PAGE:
The Goal Funnel Visualization is a critical report in Google Analytics. This report will you see where users are abandoning your conversion activities.
For example, if you had a 3 page form fill, wouldn’t it be useful if you could see:
- Page 1 – 100% enter
- Page 2 – 80% enter
- Page 3 – 30% enter
- Goal completion: 2%
What that data shows you is that consumers are moving down the early stage of the funnel, but there is a large drop off later in the funnel. This is a perfect place to examine for usability, informational, and other issues to see why there is such a large conversion abandonment.
One of the best uses of the funnel (and many of Google’s other charts) is first segmenting users to see how that user type interacts with your site.
For example, you could view your stats only when:
- Visitors are from a social network site
- The user converted on your site
- A user came from an expensive banner ad you’re testing
- The user is on a mobile device
- The user is in California
- The user came from a particular search engine
- The user came from a paid search campaign
- The user bought a specific product
- The user came from an email campaign
By only looking at segmented data, you could see that banner 1 is profitable, and RSS advertising isn’t leading to a high engagement. This level of detail will let you tailor your site to visitor types, but also allow you to make better decisions about which ad types are profitable. Understanding if that the $15k/month banner you’re buying from a site is leading to solid traffic is an insight that will help you make better advertising decisions.
The biggest issue with segmentation on Google Analytics? It doesn’t work with certain reports:
If you are trying to view reports that can not be segmented, there is a way around this issue.
- Create a new analytics profile
- Edit settings for that profile
- Go to the filter settings of that profile
- Create a new custom filter
- In the filter field, choose campaign source, medium, or however you’re tagging your URLs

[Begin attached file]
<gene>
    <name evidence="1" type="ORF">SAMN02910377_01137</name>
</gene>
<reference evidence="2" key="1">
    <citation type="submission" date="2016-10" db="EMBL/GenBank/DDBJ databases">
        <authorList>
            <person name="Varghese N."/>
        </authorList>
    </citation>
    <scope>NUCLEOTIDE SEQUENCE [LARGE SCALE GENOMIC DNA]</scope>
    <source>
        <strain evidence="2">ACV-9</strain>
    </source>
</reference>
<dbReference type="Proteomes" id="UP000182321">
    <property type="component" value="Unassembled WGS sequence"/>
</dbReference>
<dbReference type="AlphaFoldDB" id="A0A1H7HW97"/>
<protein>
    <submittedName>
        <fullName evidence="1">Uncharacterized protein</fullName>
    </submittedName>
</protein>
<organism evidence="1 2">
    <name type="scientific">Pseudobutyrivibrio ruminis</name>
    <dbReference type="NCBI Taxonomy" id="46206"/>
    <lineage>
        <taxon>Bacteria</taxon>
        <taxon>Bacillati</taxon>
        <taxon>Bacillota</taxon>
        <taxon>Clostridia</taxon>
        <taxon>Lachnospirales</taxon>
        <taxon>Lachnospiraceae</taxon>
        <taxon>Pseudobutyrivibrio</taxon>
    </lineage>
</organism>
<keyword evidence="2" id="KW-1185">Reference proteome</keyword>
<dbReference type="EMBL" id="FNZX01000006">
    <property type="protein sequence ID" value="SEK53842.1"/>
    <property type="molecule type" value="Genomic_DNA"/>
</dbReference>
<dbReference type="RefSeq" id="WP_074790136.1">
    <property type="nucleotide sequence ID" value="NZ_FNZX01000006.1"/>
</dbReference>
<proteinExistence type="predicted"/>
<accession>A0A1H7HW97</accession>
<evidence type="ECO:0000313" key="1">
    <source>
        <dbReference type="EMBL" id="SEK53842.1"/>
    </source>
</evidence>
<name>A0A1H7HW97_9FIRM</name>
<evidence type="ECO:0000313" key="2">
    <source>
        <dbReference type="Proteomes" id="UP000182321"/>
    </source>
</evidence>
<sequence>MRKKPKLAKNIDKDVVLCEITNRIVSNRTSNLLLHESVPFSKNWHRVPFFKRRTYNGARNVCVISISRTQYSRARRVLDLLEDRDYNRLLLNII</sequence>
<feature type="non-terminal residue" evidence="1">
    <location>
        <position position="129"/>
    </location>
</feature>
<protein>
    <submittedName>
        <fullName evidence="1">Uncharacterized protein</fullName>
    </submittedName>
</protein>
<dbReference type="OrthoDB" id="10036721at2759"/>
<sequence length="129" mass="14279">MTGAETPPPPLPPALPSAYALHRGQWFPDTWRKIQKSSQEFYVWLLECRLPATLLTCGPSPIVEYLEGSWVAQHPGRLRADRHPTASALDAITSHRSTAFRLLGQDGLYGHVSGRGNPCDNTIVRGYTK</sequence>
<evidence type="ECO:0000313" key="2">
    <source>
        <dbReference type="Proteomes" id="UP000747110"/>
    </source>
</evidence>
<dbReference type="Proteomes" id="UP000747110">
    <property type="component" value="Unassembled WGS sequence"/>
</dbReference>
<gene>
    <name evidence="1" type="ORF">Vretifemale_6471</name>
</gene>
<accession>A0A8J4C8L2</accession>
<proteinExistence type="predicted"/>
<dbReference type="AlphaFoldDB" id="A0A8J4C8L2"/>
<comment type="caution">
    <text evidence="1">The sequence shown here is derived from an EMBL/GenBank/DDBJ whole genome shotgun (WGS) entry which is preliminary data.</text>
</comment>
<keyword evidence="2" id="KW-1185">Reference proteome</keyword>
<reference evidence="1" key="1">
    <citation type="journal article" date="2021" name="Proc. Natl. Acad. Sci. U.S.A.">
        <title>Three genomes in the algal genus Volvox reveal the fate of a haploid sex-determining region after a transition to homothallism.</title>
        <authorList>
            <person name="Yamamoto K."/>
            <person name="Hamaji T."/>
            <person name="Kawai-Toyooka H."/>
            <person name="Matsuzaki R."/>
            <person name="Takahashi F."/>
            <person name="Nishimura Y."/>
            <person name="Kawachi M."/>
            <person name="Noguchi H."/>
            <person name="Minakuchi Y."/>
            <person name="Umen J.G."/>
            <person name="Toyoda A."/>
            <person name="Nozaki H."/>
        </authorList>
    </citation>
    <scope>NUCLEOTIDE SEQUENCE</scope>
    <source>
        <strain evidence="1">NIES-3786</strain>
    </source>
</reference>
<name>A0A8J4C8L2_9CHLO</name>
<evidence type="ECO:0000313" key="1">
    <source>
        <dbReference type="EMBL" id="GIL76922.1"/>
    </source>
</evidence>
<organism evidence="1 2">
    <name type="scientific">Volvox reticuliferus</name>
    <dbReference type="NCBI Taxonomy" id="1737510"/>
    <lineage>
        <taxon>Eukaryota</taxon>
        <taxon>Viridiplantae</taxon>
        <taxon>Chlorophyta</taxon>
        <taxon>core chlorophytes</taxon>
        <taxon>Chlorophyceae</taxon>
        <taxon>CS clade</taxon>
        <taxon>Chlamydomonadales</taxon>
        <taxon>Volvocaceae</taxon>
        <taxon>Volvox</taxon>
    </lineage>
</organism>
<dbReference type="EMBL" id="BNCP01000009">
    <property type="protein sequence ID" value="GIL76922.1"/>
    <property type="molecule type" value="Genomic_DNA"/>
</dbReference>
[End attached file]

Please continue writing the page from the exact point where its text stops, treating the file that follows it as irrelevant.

- If you don’t know how to tag your URLs for Google Analytics, use Google’s URL builder tool.
Now, that profile in Google Analytics will only contain traffic from that particular source. The biggest drawback is that this will not let you see data back in time. Google profiles only contain data from the day you set the up. However, now you can view the Goal Funnel, and any advanced reports just for traffic from a certain source.
You could set this up so that one profile is just your Google AdWords data, and another is just your Yahoo Search Marketing or Microsoft adCenter data. What to look at organic conversions from just Google, or just Yahoo? You can use a custom profile to see which search engine sends you higher converting traffic.
My favorite use is one profile for bought traffic, and another for each high priced banner or email ad. You could even just see how your email lists are performing by just looking at traffic derived from particular email campaigns.
Make sure you can analyze your data and traffic properly. Custom filters and profiles will give you fantastic insight into your customers to help you make better advertising decisions, but to have the data to know where you need to work for increasing conversion rates.